(Amaunet) A Goddess belonging to the Hermopolitan Ogdoad but who, unlike the other Goddesses in the group, had an independent cult as consort of the God Amun. She is represented as a woman wearing the Red Crown of Lower Egypt and is distinguished thus from Amun’s other consort, Mut, who wears the double crown of Egypt united. (Amunet is also sometimes fused with Neith, who also wears the Red Crown as “Neith-Amunet” (Klotz 2012, p. 71).) A certain degree of convergence between Amunet and Mut can be seen in the naming after Amunet of a vulture amulet (Ritner 1993, 52), but Amunet and Mut remain distinct, as can be seen from instances where they are pictured together with Amun in the same image. In a scene from Luxor temple depicting Amun’s annual procession to Luxor from Karnak at the festival of Opet, celebrating the union of Amun and Mut, on the outbound journey from Karnak to Luxor Amun is depicted accompanied by Mut, while on the journey back to Karnak he is depicted accompanied by Amunet. A clear distinction between Amunet and Mut is the latter’s typical epithet “Lady of the Isheru”, referring to the sacred lake used in rites for the so-called “Distant Goddess”. In addition, as noted by Klotz (p. 70), Amunet, in contrast to Mut, appears most frequently alongside ithyphallic forms of Amun (e.g. Amun Kamutef or Amun-Min). In this capacity, Amunet can be regarded as the primordial mother of the Gods (though only Mut is regarded as the mother of Khonsu). In a fragmentary demotic cosmogony involving the Ogdoad, it is said that the Ogdoad transformed themselves, the four males coalescing into a single black bull, the four females into a black cow, this bull and cow being none other than Amun and Amunet, who thus unite in themselves the potencies of the group as a whole (Sauneron and Yoyotte 1959, 58). The tendency to identify Amunet with the primordial cow Mehet-Weret can also be seen from a passage in the Greek Magical Papyri, in which an invocation referring to “Amauni” (Amunet) in one papyrus (PGM XIII, 789) is altered in another papyrus (XXI, 19) to “Io”, the Hellenic nymph and lover of Zeus who is transformed into a cow and travels to Egypt (Klotz, p. 74).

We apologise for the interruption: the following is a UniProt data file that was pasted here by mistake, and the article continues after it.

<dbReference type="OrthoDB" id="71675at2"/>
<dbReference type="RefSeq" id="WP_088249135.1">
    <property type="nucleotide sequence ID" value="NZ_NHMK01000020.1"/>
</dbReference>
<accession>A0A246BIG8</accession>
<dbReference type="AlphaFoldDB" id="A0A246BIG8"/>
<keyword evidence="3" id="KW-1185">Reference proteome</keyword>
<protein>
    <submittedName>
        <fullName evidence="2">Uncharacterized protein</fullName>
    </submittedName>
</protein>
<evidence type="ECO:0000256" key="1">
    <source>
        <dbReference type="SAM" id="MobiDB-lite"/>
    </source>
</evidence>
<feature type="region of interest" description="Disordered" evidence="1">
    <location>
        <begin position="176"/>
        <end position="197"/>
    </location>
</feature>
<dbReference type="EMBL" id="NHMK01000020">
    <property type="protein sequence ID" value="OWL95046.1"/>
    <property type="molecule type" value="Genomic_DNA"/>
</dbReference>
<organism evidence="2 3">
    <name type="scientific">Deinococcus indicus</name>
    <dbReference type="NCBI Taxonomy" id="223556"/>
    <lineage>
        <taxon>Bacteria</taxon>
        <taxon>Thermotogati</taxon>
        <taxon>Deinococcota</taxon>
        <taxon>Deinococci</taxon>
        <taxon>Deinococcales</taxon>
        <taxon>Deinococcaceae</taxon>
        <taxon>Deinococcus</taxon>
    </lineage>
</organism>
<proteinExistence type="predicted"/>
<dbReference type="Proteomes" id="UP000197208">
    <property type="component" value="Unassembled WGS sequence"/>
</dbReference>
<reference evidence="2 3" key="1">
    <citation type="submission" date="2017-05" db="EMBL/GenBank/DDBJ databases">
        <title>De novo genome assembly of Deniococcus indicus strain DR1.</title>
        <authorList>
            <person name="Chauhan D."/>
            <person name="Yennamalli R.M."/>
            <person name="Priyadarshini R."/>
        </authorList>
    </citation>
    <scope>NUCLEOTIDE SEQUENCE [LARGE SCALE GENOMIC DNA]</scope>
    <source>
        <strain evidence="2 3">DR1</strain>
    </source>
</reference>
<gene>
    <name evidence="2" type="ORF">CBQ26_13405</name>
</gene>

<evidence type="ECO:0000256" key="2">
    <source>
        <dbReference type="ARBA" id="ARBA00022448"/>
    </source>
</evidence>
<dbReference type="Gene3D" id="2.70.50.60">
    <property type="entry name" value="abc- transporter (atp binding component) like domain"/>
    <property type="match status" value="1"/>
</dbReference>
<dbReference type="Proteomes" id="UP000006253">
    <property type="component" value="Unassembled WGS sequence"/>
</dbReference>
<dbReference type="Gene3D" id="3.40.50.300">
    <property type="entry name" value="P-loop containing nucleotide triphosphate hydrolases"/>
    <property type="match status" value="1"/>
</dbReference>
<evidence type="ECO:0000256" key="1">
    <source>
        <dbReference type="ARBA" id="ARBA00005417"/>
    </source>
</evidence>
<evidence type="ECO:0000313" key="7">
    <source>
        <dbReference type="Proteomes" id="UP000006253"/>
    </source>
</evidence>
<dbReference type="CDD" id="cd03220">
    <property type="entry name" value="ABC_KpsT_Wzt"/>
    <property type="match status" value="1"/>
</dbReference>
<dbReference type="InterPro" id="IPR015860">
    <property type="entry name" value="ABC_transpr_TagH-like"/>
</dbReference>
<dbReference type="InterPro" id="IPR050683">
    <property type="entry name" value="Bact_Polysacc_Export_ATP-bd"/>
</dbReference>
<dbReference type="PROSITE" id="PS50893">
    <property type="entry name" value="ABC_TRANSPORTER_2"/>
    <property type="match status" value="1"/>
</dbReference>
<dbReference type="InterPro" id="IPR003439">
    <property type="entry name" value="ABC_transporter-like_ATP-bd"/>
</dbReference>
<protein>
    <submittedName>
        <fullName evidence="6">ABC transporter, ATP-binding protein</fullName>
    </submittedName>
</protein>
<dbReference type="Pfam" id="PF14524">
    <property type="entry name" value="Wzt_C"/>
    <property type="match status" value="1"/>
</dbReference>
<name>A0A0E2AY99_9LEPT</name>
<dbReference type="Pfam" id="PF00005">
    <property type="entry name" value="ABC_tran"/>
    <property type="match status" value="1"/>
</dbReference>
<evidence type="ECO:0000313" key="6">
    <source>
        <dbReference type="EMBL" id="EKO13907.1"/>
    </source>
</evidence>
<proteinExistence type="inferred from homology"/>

Klotz, David. 2012. Caesar in the City of Amun: Egyptian Temple Construction and Theology in Roman Thebes. Turnhout: Brepols.
Ritner, Robert K. 1993. The Mechanics of Ancient Egyptian Magical Practice. Chicago: The Oriental Institute of the University of Chicago.
Sauneron, Serge and Jean Yoyotte. 1959. “La Naissance du Monde selon l’Égypte Ancienne.” Pp. 17-91 in La Naissance du Monde. Paris: Éditions du Seuil.

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